What are we clapping for? America’s sad compulsion to applaud.


Comment

Years ago I was assigned to review a painfully unfunny off-Broadway comedy. As the show lumbered to an ignominious conclusion and the actors took their bows, I leaped from my aisle seat and sprinted, eager to be the first to find the blessed relief of the exit door.

In the lobby, a young man in a headset gave me a furious look. “You’re supposed to stay,” he declared, “and clap!”

He’d mistaken me, it seemed, for one of the people at this performance who had been given free admission to the show, apparently with the proviso they stand at the end and cheer — to impress, clumsily, professional critics like me. It was a memory that came back to me this week as I watched the proceedings in the House, a spectacle of Beckett-like surreality, with its own odd, theatrical aspects. One of the oddest is the Ritual of the Clapping Politicians.

At the start of each fruitless round of voting for the House speakership, someone from the ranks of each political party offered a nominating speech, a glowing summation of the sterling qualities of the nominee. A mind-numbing number of times, flowery versions of these encomiums were bestowed on two principal contenders, California Republican Kevin McCarthy and New York Democrat Hakeem Jeffries. (A dissident Republican faction rotated through the nominations of several spoiler candidates.) And as each speech finished for the two major contestants, the same ritual repeated: The supporting contingents rose and clapped wildly.

As the week drew on and the House members went through this act again and again and again, I started to wonder: Who or what was this demonstration for? McCarthy and Jeffries sometimes sat through these stage-y interludes with neutral expressions — as if they had joined the statuary of some of their forebears in the Capitol Rotunda. Were these cheers meant to salve their egos? Were they a show for the cameras, as if viewers had to be reminded that the members were excited by their leaders? (Or, over this weird week, still excited?) Were they intended as team-building exercises, a variation of the circle-gathering by players and coaches before the big game?

In any case, our hyperventilating system of performative politics seems to dictate that everyone stay, and clap. Because clapping as a rote mechanism is a national pastime.

The annual State of the Union address is a prime example. Does anyone not find tedious the rising to applaud every other minute by the party faithful? Is the success of the speech somehow tied to the number of times members pull themselves out of their seats and flex their aching knees? And if noisy hails to the chief by others are not enough, how about the behavior of the nation’s most avid collector of compliments, former president Donald Trump, who, when standing before crowds, regularly claps for himself?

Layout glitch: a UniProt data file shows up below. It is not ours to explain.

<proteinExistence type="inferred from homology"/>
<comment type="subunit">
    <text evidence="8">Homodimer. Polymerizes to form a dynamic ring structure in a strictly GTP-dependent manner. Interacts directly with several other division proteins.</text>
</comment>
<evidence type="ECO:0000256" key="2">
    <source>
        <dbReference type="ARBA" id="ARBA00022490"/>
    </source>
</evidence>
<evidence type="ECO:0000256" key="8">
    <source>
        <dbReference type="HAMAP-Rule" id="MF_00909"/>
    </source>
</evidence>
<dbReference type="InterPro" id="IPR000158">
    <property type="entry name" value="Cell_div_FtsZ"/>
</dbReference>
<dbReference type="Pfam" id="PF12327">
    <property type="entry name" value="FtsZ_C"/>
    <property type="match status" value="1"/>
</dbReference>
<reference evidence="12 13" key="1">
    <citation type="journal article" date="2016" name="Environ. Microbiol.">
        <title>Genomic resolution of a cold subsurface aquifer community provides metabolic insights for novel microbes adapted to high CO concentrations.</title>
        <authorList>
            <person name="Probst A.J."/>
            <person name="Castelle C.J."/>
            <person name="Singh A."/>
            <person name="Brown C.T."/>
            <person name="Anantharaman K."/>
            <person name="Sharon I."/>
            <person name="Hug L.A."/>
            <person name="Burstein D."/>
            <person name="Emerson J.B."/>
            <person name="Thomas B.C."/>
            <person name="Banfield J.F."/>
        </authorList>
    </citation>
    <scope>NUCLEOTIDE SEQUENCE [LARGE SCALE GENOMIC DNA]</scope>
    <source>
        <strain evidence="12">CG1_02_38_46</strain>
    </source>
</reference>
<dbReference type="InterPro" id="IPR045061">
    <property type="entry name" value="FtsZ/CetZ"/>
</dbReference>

The practice has its analogue in the venues where clapping is a cherished psychic reward. “If there’s nothing else, there’s applause,” Eve Harrington, the calculating wannabe Broadway star, famously declares in the 1950 classic movie “All About Eve.” “It’s like waves of love coming over the footlights.” The waves these days are veritable tsunamis, as audiences — perhaps mimicking those rhapsodic Congress people — give standing ovations to virtually every live performance in the land. (And entrance applause to any actor they vaguely recognize from Netflix.)

Applause is of course often richly deserved, both in theaters and politics: For instance, the bipartisan clapping for the beleaguered clerk of the House, Cheryl Johnson — who calls the House to order and presides over the roll call of the members-elect — has been refreshing. When in 2020 I followed several of the candidates for president during their primary campaigns, they on occasion elicited powerful emotional responses. Of a campaign rally in Arizona by Sen. Elizabeth Warren (D-Mass.) I wrote: “The vocal modulation. The oratorical rhythm. The instinct for a good story: She’s got the ingredients for a magnetic performance. And she delivers. When Warren speaks, you lean in.”

The applause her remarks drew that night seemed authentically earned, a far cry from the rah-rah clapping for the nominees in the House. For the nation’s viewers, I think, this juvenile practice communicates something unserious: Which beaming retinue can clap harder for its standard-bearer? It’s an endeavor as empty as that of coercing people into cheering for a dull comedy.

No less a thinker than Shakespeare pronounced on the hollowness of such gestures. As he leaves Vienna, the good-hearted Duke of “Measure for Measure” expresses his mistrust of the roars of the crowd. “I do not relish well their loud applause and aves vehement,” he says. A sentiment I can heartily applaud.



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